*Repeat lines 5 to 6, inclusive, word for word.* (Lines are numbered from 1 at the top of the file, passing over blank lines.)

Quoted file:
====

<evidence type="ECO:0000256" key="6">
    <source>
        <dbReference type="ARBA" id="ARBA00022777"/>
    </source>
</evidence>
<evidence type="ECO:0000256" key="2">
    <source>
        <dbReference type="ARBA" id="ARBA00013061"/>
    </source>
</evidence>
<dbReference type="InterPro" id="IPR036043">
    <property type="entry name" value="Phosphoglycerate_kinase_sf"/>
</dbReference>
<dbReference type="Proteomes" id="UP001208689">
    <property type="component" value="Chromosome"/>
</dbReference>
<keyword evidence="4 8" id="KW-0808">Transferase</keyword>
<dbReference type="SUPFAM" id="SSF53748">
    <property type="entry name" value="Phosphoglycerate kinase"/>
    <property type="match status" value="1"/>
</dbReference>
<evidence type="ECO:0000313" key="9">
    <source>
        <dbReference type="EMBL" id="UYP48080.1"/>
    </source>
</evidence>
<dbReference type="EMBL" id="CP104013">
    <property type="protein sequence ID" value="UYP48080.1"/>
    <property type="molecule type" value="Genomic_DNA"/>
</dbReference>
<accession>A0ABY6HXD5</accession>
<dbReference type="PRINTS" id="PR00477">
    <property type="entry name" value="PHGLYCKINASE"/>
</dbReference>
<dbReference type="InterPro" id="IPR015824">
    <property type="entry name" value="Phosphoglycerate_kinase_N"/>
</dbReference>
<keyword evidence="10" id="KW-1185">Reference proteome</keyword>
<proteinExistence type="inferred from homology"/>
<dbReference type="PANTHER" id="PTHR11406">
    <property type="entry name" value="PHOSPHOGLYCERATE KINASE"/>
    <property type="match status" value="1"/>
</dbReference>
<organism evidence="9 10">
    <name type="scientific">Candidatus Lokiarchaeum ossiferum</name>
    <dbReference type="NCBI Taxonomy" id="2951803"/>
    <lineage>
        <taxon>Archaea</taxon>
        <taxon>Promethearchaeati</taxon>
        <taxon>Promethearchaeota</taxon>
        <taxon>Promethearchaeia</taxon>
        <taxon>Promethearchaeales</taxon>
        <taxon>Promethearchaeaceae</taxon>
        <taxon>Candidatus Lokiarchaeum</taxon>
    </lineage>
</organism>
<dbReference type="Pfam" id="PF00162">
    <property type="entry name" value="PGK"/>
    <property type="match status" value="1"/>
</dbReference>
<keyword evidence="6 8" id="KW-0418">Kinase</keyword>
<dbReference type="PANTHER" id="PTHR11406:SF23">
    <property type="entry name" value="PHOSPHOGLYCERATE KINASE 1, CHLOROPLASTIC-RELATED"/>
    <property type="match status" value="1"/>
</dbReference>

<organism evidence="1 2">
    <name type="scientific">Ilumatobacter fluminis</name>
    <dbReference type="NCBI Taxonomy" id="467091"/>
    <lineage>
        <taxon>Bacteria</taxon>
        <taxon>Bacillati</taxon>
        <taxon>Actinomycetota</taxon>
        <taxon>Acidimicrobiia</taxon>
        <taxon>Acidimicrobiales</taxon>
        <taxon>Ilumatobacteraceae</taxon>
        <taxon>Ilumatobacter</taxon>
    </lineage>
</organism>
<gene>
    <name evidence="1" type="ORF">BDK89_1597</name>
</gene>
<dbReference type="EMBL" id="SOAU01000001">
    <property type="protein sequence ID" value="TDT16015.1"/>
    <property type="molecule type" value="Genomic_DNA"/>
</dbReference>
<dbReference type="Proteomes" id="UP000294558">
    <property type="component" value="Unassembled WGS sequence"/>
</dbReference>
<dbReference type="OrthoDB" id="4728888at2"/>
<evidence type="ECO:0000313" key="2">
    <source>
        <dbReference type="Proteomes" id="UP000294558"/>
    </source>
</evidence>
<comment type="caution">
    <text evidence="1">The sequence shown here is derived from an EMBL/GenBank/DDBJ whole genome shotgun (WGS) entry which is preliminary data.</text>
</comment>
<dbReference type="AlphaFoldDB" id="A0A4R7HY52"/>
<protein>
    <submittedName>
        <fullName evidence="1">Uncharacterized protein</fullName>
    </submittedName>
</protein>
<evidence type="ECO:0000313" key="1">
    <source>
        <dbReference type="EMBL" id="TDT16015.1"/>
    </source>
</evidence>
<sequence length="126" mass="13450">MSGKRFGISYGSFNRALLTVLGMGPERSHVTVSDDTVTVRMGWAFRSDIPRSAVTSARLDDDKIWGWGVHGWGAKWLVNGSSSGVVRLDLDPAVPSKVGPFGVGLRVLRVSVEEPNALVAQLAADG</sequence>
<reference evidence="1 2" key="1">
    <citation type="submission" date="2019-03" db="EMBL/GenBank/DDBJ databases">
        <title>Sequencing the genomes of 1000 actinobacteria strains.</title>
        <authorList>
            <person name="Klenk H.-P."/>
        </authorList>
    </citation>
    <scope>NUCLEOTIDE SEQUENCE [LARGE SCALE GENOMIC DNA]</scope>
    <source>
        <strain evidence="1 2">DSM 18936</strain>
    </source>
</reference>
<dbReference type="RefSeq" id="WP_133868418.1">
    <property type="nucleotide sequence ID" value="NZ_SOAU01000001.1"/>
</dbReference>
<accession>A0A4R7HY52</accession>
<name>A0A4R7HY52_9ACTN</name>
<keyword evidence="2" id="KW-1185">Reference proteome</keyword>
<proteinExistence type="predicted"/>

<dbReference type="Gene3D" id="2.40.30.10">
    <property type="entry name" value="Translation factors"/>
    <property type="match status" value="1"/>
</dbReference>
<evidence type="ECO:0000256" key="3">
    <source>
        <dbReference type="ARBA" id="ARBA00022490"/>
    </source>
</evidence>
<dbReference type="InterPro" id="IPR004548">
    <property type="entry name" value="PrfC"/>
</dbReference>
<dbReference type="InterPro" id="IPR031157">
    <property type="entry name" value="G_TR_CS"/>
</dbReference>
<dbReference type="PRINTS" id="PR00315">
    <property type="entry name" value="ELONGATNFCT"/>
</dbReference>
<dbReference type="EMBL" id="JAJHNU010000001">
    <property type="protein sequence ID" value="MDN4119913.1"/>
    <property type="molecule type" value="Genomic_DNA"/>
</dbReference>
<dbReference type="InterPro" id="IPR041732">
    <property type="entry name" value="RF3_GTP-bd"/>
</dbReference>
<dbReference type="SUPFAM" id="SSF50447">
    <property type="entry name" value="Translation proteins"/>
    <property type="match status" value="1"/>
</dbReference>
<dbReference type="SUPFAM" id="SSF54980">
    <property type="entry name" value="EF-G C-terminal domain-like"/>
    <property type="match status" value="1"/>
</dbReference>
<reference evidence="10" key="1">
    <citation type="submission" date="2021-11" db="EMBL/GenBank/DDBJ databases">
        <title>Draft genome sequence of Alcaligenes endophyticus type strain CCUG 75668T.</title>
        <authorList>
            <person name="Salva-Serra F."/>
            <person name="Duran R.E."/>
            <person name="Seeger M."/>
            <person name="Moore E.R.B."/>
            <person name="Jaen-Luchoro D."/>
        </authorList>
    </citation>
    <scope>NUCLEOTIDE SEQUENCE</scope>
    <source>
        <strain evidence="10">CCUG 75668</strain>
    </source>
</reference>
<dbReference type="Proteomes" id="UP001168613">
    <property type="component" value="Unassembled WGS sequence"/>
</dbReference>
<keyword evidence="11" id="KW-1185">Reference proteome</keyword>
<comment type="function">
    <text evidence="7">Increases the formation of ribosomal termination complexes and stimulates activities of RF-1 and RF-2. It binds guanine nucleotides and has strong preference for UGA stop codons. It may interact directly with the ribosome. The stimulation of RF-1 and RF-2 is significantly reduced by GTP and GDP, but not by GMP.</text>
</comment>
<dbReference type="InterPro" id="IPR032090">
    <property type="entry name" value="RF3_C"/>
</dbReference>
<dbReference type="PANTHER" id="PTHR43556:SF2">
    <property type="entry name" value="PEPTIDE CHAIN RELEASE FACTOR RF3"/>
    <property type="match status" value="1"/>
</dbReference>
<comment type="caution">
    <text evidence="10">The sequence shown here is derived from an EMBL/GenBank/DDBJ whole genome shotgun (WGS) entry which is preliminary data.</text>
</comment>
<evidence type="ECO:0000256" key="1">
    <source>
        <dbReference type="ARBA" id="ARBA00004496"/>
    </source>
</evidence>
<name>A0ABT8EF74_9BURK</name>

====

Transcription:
</evidence>
<evidence type="ECO:0000256" key="2">